Boeing will lease 100,000 square feet in new Kendall Square building
One of the biggest names in aerospace is coming to the Massachusetts Institute of Technology’s front door.
Boeing Co. has agreed to lease about 100,000 square feet in a new office building MIT is planning next to the MBTA station on Main Street in Kendall Square. It will be the local home of the company’s newly purchased subsidiary, Aurora Flight Sciences — which develops technology for unmanned aircraft — and serve as a new Aerospace and Autonomy Center for the plane manufacturer.
The deal makes Boeing the latest big name to come to Cambridge’s Kendall Square, where tech and life sciences companies have in recent years flocked to fill new buildings. It also reflects a growing interplay between MIT and the companies doing business near it.
Boeing will occupy about one-third of a 343,000-square-foot office building MIT has planned for the site. It’s one of six buildings — including office space, market-rate housing, and a graduate student dorm — that the university is planning along Main Street. It envisions a $2 billion “Kendall Square Initiative” as a new “gateway to campus, and a way to help researchers at the university connect with, and contribute to, companies nearby.
“We’re hoping to create a vibrant ecosystem here,” said MIT provost Martin Schmidt. “We want to bring corporate partners to the edge of our campus, to facilitate stronger and deeper interactions with our community.”
It makes sense for Boeing to be the first tenant, said Steve Marsh, managing director of MIT’s real estate group.
The company has long had a research relationship with the school, and earlier this year said it will serve as lead donor for a new $18 million wind tunnel on campus.
Last fall, Boeing acquired Aurora, to tap its expertise in unmanned and autonomous flight.
The Virginia-based Aurora works on adapting technology that is used to help fly small drones, for use in larger commercial and military aircraft, said company chief executive John Langford.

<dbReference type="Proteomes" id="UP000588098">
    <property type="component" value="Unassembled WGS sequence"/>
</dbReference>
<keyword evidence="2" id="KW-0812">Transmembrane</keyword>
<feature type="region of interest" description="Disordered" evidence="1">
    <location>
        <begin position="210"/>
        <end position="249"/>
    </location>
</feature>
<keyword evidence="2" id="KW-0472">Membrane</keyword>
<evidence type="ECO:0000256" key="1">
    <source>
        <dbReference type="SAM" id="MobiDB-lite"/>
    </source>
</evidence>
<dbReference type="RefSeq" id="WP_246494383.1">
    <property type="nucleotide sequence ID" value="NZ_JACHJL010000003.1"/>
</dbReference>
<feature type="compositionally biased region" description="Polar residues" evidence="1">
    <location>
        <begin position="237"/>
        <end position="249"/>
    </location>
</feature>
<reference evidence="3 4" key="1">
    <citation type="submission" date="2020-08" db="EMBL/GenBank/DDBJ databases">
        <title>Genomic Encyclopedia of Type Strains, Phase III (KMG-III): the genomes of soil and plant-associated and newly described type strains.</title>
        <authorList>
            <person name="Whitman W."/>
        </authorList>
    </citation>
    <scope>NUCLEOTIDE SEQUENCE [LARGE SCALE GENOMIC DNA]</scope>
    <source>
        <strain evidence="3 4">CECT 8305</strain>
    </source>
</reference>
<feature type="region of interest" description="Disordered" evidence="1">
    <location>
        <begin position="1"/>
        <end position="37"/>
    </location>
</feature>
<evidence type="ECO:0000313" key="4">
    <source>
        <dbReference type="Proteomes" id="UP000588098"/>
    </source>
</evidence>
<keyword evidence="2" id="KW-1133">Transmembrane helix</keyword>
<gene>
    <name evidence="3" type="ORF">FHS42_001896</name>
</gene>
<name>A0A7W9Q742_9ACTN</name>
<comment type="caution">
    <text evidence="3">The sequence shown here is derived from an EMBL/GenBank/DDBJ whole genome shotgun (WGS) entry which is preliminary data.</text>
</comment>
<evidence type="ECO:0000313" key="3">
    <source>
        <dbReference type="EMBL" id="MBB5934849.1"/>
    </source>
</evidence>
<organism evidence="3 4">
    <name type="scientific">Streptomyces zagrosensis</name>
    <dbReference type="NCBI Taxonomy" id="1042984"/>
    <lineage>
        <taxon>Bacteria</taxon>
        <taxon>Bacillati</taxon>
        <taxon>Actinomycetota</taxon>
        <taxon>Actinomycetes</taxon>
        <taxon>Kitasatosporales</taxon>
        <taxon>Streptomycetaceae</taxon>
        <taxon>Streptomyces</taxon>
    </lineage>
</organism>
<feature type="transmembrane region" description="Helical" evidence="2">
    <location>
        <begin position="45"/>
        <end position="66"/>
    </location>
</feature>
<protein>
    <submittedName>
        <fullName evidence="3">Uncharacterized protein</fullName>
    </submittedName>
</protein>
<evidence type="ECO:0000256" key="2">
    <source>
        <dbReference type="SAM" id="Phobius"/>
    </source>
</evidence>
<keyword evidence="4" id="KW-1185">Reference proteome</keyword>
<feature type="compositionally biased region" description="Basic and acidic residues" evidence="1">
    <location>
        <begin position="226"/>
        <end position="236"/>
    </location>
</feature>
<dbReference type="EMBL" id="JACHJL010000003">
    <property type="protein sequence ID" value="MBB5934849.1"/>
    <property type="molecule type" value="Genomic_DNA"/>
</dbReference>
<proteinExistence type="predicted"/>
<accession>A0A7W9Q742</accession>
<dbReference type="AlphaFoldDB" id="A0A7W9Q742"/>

“At some level, the technology is all the same,” he said. “But there are levels of detail and complexity and reliability that can make it work for larger aircraft. That’s fundamentally what Aurora does.”
Langford and other Aurora cofounders are MIT grads, and the company opened a small research center in Kendall in 2005. Today, it employs 140 people in Cambridge, a figure that has doubled over the last year since the Boeing acquisition. The new space will give it room for 300 employees, Langford said, as demand for, and interest in, autonomous flight continues to grow.
While Kendall is not known as an aerospace hub, it’s still a good place to expand, Langford said.
“There’s probably no other concentration of intellectual horsepower in the world quite like there is in Kendall Square,” he said. “And it’s full of companies that didn’t exist 30 years ago.”
The building that will house Boeing also will be home to a new MIT Museum in the lobby. The university is negotiating with other companies for the rest of the space, said Marsh. Construction is expected to start in the fall, and the building is scheduled to open in 2020.
Marsh wouldn’t name any other potential tenants, but said he expects to close a deal soon. A recent report from real estate firm Newmark Knight Frank said MIT is talking with “several blue-chip technology companies.”